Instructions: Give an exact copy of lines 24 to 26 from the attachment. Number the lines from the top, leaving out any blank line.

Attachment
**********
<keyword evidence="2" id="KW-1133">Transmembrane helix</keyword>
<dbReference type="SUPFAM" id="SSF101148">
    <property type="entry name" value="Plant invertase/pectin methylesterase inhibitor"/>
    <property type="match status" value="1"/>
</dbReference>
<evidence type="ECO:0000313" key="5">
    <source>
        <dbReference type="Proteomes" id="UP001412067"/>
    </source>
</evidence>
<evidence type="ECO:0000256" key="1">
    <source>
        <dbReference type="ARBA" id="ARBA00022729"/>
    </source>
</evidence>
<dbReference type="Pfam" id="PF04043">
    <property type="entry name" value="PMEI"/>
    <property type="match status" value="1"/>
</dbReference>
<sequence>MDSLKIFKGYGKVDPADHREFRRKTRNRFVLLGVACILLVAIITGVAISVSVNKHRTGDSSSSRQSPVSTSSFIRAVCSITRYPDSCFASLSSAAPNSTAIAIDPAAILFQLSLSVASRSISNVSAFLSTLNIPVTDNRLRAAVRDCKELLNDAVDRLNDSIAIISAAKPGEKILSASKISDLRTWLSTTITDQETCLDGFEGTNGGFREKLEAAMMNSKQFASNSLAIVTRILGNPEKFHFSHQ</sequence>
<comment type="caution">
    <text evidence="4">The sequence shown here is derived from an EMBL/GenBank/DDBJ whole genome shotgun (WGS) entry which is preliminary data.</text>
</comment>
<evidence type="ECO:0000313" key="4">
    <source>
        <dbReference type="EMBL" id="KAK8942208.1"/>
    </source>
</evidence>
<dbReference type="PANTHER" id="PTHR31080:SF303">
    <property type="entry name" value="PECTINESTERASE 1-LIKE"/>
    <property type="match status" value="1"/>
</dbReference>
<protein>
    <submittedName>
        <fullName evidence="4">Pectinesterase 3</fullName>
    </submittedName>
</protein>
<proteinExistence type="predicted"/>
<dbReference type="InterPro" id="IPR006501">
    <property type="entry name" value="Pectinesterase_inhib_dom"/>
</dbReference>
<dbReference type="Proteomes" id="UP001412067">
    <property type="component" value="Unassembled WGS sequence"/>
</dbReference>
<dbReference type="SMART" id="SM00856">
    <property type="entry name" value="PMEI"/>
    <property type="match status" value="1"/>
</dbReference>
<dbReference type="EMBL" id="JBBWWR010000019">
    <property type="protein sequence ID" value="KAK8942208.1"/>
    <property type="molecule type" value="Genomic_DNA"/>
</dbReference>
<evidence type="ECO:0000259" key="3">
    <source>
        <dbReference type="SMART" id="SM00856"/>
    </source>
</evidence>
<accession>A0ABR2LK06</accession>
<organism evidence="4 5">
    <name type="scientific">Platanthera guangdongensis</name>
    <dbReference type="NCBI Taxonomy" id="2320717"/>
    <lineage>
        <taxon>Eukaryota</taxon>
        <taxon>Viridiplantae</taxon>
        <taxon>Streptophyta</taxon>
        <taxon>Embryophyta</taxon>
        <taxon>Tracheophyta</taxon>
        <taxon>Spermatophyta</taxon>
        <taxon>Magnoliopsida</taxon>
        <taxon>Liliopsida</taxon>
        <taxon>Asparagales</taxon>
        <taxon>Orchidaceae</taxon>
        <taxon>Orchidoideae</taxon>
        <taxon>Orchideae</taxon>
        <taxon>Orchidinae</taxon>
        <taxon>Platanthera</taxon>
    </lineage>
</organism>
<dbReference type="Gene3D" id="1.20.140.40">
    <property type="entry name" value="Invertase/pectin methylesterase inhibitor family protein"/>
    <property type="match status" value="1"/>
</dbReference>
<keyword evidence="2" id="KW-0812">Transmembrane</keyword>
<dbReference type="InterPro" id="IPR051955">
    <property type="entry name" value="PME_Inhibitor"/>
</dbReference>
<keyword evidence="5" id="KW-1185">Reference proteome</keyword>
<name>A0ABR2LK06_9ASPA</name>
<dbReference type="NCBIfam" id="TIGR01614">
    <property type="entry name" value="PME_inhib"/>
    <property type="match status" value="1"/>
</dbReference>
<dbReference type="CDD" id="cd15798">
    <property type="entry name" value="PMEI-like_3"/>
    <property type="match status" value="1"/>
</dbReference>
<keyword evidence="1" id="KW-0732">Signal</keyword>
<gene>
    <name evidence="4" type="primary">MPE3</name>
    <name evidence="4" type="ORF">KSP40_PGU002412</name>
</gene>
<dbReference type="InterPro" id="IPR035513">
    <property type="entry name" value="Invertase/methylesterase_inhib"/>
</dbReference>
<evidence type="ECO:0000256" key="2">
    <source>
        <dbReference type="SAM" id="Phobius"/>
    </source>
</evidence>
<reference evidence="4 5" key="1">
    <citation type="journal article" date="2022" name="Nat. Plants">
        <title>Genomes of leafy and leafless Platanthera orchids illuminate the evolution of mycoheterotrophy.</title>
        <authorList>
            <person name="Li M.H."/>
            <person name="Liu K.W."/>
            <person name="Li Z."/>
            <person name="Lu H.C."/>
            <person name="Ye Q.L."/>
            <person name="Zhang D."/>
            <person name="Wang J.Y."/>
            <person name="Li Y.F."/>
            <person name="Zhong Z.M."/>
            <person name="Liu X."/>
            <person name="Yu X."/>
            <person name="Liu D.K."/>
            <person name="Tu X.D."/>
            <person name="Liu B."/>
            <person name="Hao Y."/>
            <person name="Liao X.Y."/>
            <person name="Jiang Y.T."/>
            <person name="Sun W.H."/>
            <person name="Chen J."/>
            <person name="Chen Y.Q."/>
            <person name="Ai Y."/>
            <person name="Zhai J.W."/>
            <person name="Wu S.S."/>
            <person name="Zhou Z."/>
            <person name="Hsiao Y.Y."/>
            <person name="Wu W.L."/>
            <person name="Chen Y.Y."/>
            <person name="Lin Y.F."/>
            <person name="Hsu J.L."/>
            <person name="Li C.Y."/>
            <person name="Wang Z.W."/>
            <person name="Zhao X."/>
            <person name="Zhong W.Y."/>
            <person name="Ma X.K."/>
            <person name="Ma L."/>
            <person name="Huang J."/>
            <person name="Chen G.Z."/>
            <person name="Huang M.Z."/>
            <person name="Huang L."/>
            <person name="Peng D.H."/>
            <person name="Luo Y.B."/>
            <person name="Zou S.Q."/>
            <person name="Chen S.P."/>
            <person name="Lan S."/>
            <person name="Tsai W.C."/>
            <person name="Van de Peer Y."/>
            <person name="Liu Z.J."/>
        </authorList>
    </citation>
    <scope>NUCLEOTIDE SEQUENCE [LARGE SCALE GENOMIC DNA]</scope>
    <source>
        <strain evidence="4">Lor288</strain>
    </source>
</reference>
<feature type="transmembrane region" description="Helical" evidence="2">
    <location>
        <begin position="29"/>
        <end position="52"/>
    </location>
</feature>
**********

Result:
<evidence type="ECO:0000313" key="4">
    <source>
        <dbReference type="EMBL" id="KAK8942208.1"/>